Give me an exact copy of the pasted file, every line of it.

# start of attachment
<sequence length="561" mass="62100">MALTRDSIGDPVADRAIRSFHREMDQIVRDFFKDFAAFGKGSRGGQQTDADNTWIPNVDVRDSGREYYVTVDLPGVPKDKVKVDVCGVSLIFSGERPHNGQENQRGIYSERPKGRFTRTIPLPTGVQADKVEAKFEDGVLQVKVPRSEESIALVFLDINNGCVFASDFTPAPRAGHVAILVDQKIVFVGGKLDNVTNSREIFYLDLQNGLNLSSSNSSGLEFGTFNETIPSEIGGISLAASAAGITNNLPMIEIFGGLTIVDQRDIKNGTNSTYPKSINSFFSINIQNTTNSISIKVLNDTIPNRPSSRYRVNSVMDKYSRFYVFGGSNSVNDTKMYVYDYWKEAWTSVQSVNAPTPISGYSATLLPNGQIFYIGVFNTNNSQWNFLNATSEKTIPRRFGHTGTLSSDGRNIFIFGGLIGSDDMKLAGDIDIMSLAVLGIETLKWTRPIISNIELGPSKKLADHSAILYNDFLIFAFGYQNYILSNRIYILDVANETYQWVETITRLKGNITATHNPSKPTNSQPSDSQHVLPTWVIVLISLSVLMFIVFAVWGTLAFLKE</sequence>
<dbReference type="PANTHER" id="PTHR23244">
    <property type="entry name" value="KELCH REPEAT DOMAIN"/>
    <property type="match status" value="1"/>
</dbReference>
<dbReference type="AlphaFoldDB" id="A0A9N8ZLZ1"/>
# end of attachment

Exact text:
<sequence length="561" mass="62100">MALTRDSIGDPVADRAIRSFHREMDQIVRDFFKDFAAFGKGSRGGQQTDADNTWIPNVDVRDSGREYYVTVDLPGVPKDKVKVDVCGVSLIFSGERPHNGQENQRGIYSERPKGRFTRTIPLPTGVQADKVEAKFEDGVLQVKVPRSEESIALVFLDINNGCVFASDFTPAPRAGHVAILVDQKIVFVGGKLDNVTNSREIFYLDLQNGLNLSSSNSSGLEFGTFNETIPSEIGGISLAASAAGITNNLPMIEIFGGLTIVDQRDIKNGTNSTYPKSINSFFSINIQNTTNSISIKVLNDTIPNRPSSRYRVNSVMDKYSRFYVFGGSNSVNDTKMYVYDYWKEAWTSVQSVNAPTPISGYSATLLPNGQIFYIGVFNTNNSQWNFLNATSEKTIPRRFGHTGTLSSDGRNIFIFGGLIGSDDMKLAGDIDIMSLAVLGIETLKWTRPIISNIELGPSKKLADHSAILYNDFLIFAFGYQNYILSNRIYILDVANETYQWVETITRLKGNITATHNPSKPTNSQPSDSQHVLPTWVIVLISLSVLMFIVFAVWGTLAFLKE</sequence>
<dbReference type="PANTHER" id="PTHR23244">
    <property type="entry name" value="KELCH REPEAT DOMAIN"/>
    <property type="match status" value="1"/>
</dbReference>
<dbReference type="AlphaFoldDB" id="A0A9N8ZLZ1"/>